This book features a famous jazz musician with a secret. Fortunately for me I had followed my usual practice of not reading the blurb on the back, because I have found that very often these reveal quite plainly something which happens near the start of the book. Blurb authors should tantalise, not give away the plot! In this case I hadn't looked so I was able to appreciate the author's skill in unfolding the story. The book is very evocative of 1950s Glasgow (although I thought I spotted a mistake - I will check with my mother who was there at the time to see if I am right!) The author is a poet as well and this comes across in her often lyrical writing. This is a good story and the author copes well with telling it from many different viewpoints, gradually revealing what happened.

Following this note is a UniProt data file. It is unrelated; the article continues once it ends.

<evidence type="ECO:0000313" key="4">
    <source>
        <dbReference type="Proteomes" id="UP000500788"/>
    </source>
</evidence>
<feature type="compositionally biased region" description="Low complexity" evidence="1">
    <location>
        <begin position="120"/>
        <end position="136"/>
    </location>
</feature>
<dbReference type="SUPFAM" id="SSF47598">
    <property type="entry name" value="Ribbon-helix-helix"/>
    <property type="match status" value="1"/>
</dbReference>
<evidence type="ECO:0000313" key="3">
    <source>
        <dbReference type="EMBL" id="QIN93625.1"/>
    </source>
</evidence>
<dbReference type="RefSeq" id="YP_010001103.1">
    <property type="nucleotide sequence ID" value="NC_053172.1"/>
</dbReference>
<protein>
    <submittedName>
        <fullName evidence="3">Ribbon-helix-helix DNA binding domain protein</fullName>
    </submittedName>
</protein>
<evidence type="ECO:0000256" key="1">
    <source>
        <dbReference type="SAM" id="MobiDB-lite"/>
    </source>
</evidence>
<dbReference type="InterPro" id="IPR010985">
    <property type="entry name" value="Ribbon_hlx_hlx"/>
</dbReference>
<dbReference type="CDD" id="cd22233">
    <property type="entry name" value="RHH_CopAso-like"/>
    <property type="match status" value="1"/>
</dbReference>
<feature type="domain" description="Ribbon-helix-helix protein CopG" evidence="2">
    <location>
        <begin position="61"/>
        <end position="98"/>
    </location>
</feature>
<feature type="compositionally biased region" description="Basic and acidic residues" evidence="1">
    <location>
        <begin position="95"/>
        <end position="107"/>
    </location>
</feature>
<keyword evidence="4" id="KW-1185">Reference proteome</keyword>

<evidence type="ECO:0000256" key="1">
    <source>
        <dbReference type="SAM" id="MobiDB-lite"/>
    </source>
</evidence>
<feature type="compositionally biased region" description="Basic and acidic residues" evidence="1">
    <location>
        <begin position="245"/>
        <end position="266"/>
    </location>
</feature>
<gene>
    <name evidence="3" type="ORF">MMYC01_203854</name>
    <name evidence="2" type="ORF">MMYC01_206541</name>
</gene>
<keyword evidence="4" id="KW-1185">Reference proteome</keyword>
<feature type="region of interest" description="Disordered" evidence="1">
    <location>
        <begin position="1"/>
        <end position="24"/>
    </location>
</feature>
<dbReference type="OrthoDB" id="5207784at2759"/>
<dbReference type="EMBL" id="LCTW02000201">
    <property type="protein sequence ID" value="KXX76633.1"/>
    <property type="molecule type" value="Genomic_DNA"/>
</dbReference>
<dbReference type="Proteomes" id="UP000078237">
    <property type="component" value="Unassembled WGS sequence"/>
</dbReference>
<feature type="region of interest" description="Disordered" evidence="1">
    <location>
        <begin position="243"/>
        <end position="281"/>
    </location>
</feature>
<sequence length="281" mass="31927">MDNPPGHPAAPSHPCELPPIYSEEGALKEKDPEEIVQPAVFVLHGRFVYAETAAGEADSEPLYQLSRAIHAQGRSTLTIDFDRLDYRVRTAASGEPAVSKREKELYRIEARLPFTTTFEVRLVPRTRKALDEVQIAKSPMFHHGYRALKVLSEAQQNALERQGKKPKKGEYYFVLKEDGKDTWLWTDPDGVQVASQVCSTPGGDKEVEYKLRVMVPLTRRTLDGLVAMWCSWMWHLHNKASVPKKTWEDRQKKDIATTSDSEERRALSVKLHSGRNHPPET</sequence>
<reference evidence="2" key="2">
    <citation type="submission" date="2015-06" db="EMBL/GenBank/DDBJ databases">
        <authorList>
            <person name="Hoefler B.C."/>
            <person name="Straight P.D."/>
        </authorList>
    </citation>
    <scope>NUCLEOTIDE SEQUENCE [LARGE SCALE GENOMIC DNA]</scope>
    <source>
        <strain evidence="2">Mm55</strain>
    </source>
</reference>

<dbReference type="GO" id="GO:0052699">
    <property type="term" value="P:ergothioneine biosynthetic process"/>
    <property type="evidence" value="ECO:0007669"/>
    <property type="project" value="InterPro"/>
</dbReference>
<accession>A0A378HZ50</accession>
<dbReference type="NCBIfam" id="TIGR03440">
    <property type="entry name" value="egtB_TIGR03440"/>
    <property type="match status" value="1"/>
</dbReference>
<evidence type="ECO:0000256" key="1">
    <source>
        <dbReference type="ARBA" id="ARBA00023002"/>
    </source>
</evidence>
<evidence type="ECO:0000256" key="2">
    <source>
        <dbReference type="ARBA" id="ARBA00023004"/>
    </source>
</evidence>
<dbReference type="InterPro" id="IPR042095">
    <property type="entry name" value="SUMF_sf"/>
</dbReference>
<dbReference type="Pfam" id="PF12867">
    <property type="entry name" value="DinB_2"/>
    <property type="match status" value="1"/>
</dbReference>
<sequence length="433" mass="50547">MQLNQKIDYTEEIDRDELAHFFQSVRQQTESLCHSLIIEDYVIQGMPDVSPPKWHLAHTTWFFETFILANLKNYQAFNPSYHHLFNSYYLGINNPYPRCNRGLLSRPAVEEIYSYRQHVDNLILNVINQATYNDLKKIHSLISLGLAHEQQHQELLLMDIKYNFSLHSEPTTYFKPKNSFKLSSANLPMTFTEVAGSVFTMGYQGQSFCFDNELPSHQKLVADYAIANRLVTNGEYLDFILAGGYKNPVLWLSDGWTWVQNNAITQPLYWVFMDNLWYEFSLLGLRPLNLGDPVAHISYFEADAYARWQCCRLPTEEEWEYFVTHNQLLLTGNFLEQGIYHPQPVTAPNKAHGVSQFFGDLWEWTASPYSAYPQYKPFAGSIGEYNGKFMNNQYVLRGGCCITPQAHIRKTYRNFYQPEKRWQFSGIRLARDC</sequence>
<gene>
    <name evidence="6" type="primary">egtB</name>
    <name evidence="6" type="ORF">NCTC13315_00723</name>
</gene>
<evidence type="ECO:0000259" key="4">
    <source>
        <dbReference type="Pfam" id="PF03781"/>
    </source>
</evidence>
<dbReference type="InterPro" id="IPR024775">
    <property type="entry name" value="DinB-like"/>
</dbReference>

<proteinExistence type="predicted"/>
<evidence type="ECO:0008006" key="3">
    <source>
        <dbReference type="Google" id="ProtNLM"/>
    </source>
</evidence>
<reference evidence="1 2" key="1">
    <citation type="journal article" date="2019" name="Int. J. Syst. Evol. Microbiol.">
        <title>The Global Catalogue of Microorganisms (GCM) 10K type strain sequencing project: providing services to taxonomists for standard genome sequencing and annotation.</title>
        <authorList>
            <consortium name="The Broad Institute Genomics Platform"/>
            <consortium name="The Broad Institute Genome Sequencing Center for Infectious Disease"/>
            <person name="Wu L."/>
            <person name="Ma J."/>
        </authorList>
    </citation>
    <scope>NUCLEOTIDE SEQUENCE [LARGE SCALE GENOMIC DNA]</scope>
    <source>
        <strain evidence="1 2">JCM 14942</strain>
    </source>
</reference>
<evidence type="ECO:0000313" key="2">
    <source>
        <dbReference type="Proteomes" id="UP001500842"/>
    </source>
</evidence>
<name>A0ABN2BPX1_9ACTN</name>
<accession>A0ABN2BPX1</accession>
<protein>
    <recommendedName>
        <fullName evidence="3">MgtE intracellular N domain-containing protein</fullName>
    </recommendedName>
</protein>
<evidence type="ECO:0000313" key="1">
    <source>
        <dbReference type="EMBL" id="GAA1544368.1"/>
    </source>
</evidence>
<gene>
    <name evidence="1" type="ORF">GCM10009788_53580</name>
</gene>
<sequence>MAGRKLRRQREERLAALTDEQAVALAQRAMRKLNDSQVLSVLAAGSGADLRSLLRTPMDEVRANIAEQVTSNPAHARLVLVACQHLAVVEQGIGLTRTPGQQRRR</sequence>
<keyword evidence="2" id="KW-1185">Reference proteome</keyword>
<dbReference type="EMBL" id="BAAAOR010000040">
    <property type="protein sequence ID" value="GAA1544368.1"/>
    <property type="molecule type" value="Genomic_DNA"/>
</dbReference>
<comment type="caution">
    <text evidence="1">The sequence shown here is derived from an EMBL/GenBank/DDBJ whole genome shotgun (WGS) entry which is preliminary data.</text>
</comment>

Then I read a Terence Rattigan play, French without Tears. I'd already read The Winslow Boy but this other play, while amusing, seems very dated now. It's cleverly done but the story is slight. The Winslow Boy will last, I think, because it raises questions about bigger themes such as truth and loyalty, but French without Tears is really just a piece of fluff, fun but insubstantial.
Day 99; Book 98
How To Piss Off A Frog - Most people would think you deserve his reaction
2 hours ago